Phoenyx Rose, Don P., Adrian Marcel, Quania Love Jones
Jayson Johnson, Sara Anders
"T.H.O.T?" Has Provocative Title, Thoughtful Story
With a title like T.H.O.T?, you could be forgiven for expecting co-writer/director Jayson Johnson's 10-minute short film to some raunchy little flick, however, there's a heck of a lot more going on in this thoughtful, well-written romantic film centered around Kev (Arion Johnson) and Stacy (Phoenyx Rose).
Kev is a confident dude, a player really, transfixed on his date for the night with Stacy while at the neighborhood barbershop. It's at this barbershop, of course, where the gossip spills and reputations are won and lost and stretched. It's clear that there's a familiarity with Stacy, or maybe it's that other Stacy, and the more Kev listens the more he grows a bit uncertain about his intentions.
Stacy, on the other hand, is looking for something a bit more serious and eyes Kev as a more thoughtful gent. He's boyfriend material and maybe even more. It's clear she has a bit of a reputation, but it's also clear she's looking for more despite the fact that her roommate Tasha (Quania Love Jones) tries to temper her expectations. She shows up for her date with Kev first, greeted and seated by Isiah (Adrian Marcel), whom we will recognize.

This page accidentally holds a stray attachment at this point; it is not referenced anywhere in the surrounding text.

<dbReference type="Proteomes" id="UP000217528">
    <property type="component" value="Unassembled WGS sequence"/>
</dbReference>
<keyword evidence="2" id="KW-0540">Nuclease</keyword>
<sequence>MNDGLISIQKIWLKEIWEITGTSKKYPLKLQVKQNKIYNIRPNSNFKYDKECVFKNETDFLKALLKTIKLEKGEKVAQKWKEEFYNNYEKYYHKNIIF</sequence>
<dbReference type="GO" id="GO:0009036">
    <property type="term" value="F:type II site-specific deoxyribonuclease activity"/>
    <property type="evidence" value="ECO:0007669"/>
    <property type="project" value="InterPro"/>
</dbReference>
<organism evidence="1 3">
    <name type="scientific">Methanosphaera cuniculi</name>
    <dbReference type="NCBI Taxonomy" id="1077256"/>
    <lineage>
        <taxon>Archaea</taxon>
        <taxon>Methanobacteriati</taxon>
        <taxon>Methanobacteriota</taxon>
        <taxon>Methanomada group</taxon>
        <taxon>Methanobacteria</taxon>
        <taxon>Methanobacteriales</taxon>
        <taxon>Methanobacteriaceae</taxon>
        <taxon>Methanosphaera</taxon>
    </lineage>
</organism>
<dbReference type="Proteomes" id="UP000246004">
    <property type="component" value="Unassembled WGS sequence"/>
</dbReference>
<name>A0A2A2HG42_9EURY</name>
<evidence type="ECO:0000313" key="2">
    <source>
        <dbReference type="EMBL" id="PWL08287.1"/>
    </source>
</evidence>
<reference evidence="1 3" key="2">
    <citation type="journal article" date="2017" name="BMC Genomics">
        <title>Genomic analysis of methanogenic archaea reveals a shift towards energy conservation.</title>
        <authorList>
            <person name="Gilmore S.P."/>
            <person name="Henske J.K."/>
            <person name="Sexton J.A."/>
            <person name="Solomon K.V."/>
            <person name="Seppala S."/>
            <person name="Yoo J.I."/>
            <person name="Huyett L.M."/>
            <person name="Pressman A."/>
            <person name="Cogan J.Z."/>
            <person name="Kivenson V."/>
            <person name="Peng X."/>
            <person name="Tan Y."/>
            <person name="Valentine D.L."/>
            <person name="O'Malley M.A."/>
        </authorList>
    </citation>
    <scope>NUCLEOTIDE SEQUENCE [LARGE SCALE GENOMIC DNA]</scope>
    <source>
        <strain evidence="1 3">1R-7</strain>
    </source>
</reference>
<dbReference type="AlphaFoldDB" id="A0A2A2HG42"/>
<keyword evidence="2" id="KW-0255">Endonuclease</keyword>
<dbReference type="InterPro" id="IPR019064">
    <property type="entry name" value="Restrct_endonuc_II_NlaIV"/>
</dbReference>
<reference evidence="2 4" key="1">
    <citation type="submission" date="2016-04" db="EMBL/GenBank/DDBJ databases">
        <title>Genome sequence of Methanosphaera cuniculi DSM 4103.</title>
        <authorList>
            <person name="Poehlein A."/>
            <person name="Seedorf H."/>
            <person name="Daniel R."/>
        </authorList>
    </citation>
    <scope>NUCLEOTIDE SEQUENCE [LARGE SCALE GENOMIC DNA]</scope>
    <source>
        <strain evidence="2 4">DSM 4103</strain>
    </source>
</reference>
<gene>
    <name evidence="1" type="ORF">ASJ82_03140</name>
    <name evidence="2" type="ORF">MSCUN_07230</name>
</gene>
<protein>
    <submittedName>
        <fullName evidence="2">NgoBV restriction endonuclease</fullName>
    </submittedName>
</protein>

T.H.O.T? is, in fact, an ideally titled short film provocative in its storytelling but not in the ways that you might expect. With a small but effective ensemble, T.H.O.T? explores a myriad of compelling ideas in its modest running time yet uses every single one of its minutes meaningfully. Devindra Sooknanan's lensing for the film is creative and amplifies the film's more thoughtful and introspective nature and the script by Johnson with Sara Anders is ultimately hopeful but also realistic.
Both Johnson and Rose give intuitive, emotionally honest performances and it's pretty clear they understand the underlying vision for the film. While T.H.O.T? leaves you wanting more, the story that unfolds is one that sticks with you even after the closing credits have rolled by.
Written by Richard Propes
The Independent Critic